Sometimes the only way to truly wake yourself up in the morning is a brisk walk (okay and some strong coffee).
Here's your chance to start getting that much-needed exercise.Tomorrow, San Franciscans will ditch their car keys and Clipper Cards and instead hike to the office as part of a public event to reclaim the streets amid the recent spike in pedestrian accidents.
Walk San Francisco, which is hosting the second annual Walk to Work Day, is asking pedestrians to document their stroll to the office via Twitter, Facebook or Instagram using with the hashtag #Walk2Work.They can also win prizes and online contests.
Participants can enjoy Cliff Bars, coffee, charged Clipper cards and other goodies from designated Work Day Hubs by showing proof of the commute on social media or by flashing an "I walked to Work Sticker."
Make sure that you're wearing your most interesting shoes, too. Contestants can enter online contests under the categories of 'Best Shoe Bling' and others including 'Most Interesting Site'.
Even if you're not close to work, or if you don't want to get too sweaty before you get to the office, you can still participate in the event by walking for 15 minutes at some point in the day. It's only 15 minutes!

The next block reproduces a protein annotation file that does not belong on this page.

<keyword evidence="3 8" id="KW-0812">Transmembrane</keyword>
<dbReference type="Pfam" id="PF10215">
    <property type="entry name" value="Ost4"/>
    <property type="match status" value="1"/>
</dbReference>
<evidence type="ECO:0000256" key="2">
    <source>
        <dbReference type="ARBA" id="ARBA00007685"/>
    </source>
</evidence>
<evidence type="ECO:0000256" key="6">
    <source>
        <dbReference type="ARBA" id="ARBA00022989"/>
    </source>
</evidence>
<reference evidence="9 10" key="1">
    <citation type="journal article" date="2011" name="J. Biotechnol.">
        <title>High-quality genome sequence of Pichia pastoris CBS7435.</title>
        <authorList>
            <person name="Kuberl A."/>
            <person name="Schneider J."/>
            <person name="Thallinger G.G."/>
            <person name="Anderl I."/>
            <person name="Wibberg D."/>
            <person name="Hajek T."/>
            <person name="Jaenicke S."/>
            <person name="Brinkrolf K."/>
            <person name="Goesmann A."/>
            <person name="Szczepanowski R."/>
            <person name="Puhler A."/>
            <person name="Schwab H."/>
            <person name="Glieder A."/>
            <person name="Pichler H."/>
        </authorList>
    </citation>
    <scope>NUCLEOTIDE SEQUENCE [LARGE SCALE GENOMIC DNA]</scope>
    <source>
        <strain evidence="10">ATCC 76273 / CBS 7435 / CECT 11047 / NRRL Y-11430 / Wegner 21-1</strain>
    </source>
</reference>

In conjunction with the event, Walk SF will release its first annual report card on pedestrian safety.
This year has proven a dangerous one for San Francisco pedestrians, with the most recent pedestrian being killed by a vehicle on April 7. Earlier today, a three-year-boy was hit in the Outer Richmond and remains in critical condition.
The spike in pedestrian deaths has motivated new campaigns aimed to reduce the amount of fatalities, including Vision Zero, a policy that commits to cutting pedestrian deaths to zero within the next 10 years.
Supervisor Jane Kim and committee members from Vision Zero will meet at 48 Turk at Mason in the Tenderloin at 9:15 a.m. tomorrow and walk to City Hall while sharing plans for increased pedestrian safety.
A press conference at 10 a.m. at City Hall will gather together supporters of Vision Zero and city leaders to discuss strategies for making the streets safer for walkers.